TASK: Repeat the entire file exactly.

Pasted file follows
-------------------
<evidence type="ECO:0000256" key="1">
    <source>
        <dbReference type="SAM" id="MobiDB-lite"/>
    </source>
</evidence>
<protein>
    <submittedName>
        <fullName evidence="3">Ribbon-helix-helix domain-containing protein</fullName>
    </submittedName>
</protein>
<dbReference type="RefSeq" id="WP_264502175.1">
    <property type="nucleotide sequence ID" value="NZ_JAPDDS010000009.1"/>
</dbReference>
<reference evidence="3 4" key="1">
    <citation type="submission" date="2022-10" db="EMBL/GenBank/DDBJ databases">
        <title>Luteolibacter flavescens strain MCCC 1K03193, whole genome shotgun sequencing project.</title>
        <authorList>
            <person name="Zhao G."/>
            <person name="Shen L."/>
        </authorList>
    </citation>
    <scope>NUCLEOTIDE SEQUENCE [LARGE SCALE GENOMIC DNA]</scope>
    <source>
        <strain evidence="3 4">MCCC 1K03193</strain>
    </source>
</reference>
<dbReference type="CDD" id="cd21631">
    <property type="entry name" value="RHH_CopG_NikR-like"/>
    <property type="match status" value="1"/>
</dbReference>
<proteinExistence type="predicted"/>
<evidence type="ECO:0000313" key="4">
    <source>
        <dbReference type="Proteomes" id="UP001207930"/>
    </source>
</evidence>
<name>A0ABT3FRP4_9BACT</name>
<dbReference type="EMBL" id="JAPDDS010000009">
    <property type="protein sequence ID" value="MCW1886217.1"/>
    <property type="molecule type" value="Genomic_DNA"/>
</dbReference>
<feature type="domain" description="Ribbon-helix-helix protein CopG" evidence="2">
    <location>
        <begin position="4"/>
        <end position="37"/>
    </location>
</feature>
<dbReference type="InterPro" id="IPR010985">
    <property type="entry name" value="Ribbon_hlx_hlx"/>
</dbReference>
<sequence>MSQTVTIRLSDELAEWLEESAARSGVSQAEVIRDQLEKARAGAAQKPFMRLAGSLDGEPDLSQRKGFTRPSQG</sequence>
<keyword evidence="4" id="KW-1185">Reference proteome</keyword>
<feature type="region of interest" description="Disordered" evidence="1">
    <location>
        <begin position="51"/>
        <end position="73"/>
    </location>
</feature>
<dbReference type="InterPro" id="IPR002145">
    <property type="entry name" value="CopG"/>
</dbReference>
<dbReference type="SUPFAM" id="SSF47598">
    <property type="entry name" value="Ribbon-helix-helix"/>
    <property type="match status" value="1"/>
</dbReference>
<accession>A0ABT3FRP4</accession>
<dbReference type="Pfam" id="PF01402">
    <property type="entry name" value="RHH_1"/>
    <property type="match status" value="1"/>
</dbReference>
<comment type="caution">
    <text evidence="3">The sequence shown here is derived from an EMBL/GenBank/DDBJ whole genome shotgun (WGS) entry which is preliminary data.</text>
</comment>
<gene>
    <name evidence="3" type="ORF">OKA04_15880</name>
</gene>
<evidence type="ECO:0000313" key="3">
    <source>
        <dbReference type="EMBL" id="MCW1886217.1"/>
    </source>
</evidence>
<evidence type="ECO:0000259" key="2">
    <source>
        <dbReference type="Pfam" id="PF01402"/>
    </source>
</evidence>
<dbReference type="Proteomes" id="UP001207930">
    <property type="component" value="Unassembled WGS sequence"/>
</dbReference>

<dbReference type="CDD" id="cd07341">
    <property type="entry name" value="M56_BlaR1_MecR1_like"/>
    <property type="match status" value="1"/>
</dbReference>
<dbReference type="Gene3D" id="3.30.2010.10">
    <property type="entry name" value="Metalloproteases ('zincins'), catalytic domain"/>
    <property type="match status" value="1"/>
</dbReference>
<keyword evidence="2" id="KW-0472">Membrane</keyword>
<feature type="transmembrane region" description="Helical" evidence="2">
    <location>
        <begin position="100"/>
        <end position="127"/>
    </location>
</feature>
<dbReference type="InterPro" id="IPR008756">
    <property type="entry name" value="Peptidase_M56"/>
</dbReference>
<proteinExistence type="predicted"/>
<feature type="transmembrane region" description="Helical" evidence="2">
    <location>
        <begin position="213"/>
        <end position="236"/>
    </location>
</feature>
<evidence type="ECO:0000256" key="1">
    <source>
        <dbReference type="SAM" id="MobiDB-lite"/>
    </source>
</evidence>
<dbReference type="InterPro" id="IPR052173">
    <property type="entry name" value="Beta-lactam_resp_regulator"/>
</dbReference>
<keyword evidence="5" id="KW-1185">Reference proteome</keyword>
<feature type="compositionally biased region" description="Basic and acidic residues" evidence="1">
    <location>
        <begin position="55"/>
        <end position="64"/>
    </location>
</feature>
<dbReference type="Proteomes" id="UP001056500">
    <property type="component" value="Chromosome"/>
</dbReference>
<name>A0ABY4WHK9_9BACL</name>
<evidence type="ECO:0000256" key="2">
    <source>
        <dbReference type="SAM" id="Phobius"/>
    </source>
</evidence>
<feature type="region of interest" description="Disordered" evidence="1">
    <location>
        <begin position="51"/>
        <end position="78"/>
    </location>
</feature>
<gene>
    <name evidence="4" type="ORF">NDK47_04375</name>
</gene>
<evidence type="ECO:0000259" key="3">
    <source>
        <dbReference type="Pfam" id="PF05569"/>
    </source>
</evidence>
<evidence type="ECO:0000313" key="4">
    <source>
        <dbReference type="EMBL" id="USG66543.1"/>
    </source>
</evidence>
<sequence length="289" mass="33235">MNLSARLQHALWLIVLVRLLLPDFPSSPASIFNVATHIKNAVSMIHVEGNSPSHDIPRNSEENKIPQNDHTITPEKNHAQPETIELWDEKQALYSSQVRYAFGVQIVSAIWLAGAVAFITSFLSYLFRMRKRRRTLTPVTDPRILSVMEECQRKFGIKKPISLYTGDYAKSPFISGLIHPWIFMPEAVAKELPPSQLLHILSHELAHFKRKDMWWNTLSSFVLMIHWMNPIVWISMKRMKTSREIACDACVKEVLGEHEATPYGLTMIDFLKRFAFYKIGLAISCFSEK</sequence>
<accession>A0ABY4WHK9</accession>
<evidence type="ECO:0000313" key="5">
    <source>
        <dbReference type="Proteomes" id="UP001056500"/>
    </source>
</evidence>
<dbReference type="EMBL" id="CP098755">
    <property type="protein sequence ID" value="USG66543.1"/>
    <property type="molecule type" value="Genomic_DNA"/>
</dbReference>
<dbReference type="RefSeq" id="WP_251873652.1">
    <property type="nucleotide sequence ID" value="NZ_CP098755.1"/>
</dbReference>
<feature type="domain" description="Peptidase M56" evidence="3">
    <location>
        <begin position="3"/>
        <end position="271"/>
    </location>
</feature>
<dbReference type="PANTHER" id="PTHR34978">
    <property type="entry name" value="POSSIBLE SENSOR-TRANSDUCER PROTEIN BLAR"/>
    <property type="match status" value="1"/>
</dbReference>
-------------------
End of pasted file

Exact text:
<evidence type="ECO:0000256" key="1">
    <source>
        <dbReference type="SAM" id="MobiDB-lite"/>
    </source>
</evidence>
<protein>
    <submittedName>
        <fullName evidence="3">Ribbon-helix-helix domain-containing protein</fullName>
    </submittedName>
</protein>
<dbReference type="RefSeq" id="WP_264502175.1">
    <property type="nucleotide sequence ID" value="NZ_JAPDDS010000009.1"/>
</dbReference>
<reference evidence="3 4" key="1">
    <citation type="submission" date="2022-10" db="EMBL/GenBank/DDBJ databases">
        <title>Luteolibacter flavescens strain MCCC 1K03193, whole genome shotgun sequencing project.</title>
        <authorList>
            <person name="Zhao G."/>
            <person name="Shen L."/>
        </authorList>
    </citation>
    <scope>NUCLEOTIDE SEQUENCE [LARGE SCALE GENOMIC DNA]</scope>
    <source>
        <strain evidence="3 4">MCCC 1K03193</strain>
    </source>
</reference>
<dbReference type="CDD" id="cd21631">
    <property type="entry name" value="RHH_CopG_NikR-like"/>
    <property type="match status" value="1"/>
</dbReference>
<proteinExistence type="predicted"/>
<evidence type="ECO:0000313" key="4">
    <source>
        <dbReference type="Proteomes" id="UP001207930"/>
    </source>
</evidence>
<name>A0ABT3FRP4_9BACT</name>
<dbReference type="EMBL" id="JAPDDS010000009">
    <property type="protein sequence ID" value="MCW1886217.1"/>
    <property type="molecule type" value="Genomic_DNA"/>
</dbReference>
<feature type="domain" description="Ribbon-helix-helix protein CopG" evidence="2">
    <location>
        <begin position="4"/>
        <end position="37"/>
    </location>
</feature>
<dbReference type="InterPro" id="IPR010985">
    <property type="entry name" value="Ribbon_hlx_hlx"/>
</dbReference>
<sequence>MSQTVTIRLSDELAEWLEESAARSGVSQAEVIRDQLEKARAGAAQKPFMRLAGSLDGEPDLSQRKGFTRPSQG</sequence>
<keyword evidence="4" id="KW-1185">Reference proteome</keyword>
<feature type="region of interest" description="Disordered" evidence="1">
    <location>
        <begin position="51"/>
        <end position="73"/>
    </location>
</feature>
<dbReference type="InterPro" id="IPR002145">
    <property type="entry name" value="CopG"/>
</dbReference>
<dbReference type="SUPFAM" id="SSF47598">
    <property type="entry name" value="Ribbon-helix-helix"/>
    <property type="match status" value="1"/>
</dbReference>
<accession>A0ABT3FRP4</accession>
<dbReference type="Pfam" id="PF01402">
    <property type="entry name" value="RHH_1"/>
    <property type="match status" value="1"/>
</dbReference>
<comment type="caution">
    <text evidence="3">The sequence shown here is derived from an EMBL/GenBank/DDBJ whole genome shotgun (WGS) entry which is preliminary data.</text>
</comment>
<gene>
    <name evidence="3" type="ORF">OKA04_15880</name>
</gene>
<evidence type="ECO:0000313" key="3">
    <source>
        <dbReference type="EMBL" id="MCW1886217.1"/>
    </source>
</evidence>
<evidence type="ECO:0000259" key="2">
    <source>
        <dbReference type="Pfam" id="PF01402"/>
    </source>
</evidence>
<dbReference type="Proteomes" id="UP001207930">
    <property type="component" value="Unassembled WGS sequence"/>
</dbReference>

<dbReference type="CDD" id="cd07341">
    <property type="entry name" value="M56_BlaR1_MecR1_like"/>
    <property type="match status" value="1"/>
</dbReference>
<dbReference type="Gene3D" id="3.30.2010.10">
    <property type="entry name" value="Metalloproteases ('zincins'), catalytic domain"/>
    <property type="match status" value="1"/>
</dbReference>
<keyword evidence="2" id="KW-0472">Membrane</keyword>
<feature type="transmembrane region" description="Helical" evidence="2">
    <location>
        <begin position="100"/>
        <end position="127"/>
    </location>
</feature>
<dbReference type="InterPro" id="IPR008756">
    <property type="entry name" value="Peptidase_M56"/>
</dbReference>
<proteinExistence type="predicted"/>
<feature type="transmembrane region" description="Helical" evidence="2">
    <location>
        <begin position="213"/>
        <end position="236"/>
    </location>
</feature>
<evidence type="ECO:0000256" key="1">
    <source>
        <dbReference type="SAM" id="MobiDB-lite"/>
    </source>
</evidence>
<dbReference type="InterPro" id="IPR052173">
    <property type="entry name" value="Beta-lactam_resp_regulator"/>
</dbReference>
<keyword evidence="5" id="KW-1185">Reference proteome</keyword>
<feature type="compositionally biased region" description="Basic and acidic residues" evidence="1">
    <location>
        <begin position="55"/>
        <end position="64"/>
    </location>
</feature>
<dbReference type="Proteomes" id="UP001056500">
    <property type="component" value="Chromosome"/>
</dbReference>
<name>A0ABY4WHK9_9BACL</name>
<evidence type="ECO:0000256" key="2">
    <source>
        <dbReference type="SAM" id="Phobius"/>
    </source>
</evidence>
<feature type="region of interest" description="Disordered" evidence="1">
    <location>
        <begin position="51"/>
        <end position="78"/>
    </location>
</feature>
<gene>
    <name evidence="4" type="ORF">NDK47_04375</name>
</gene>
<evidence type="ECO:0000259" key="3">
    <source>
        <dbReference type="Pfam" id="PF05569"/>
    </source>
</evidence>
<evidence type="ECO:0000313" key="4">
    <source>
        <dbReference type="EMBL" id="USG66543.1"/>
    </source>
</evidence>
<sequence length="289" mass="33235">MNLSARLQHALWLIVLVRLLLPDFPSSPASIFNVATHIKNAVSMIHVEGNSPSHDIPRNSEENKIPQNDHTITPEKNHAQPETIELWDEKQALYSSQVRYAFGVQIVSAIWLAGAVAFITSFLSYLFRMRKRRRTLTPVTDPRILSVMEECQRKFGIKKPISLYTGDYAKSPFISGLIHPWIFMPEAVAKELPPSQLLHILSHELAHFKRKDMWWNTLSSFVLMIHWMNPIVWISMKRMKTSREIACDACVKEVLGEHEATPYGLTMIDFLKRFAFYKIGLAISCFSEK</sequence>
<accession>A0ABY4WHK9</accession>
<evidence type="ECO:0000313" key="5">
    <source>
        <dbReference type="Proteomes" id="UP001056500"/>
    </source>
</evidence>
<dbReference type="EMBL" id="CP098755">
    <property type="protein sequence ID" value="USG66543.1"/>
    <property type="molecule type" value="Genomic_DNA"/>
</dbReference>
<dbReference type="RefSeq" id="WP_251873652.1">
    <property type="nucleotide sequence ID" value="NZ_CP098755.1"/>
</dbReference>
<feature type="domain" description="Peptidase M56" evidence="3">
    <location>
        <begin position="3"/>
        <end position="271"/>
    </location>
</feature>
<dbReference type="PANTHER" id="PTHR34978">
    <property type="entry name" value="POSSIBLE SENSOR-TRANSDUCER PROTEIN BLAR"/>
    <property type="match status" value="1"/>
</dbReference>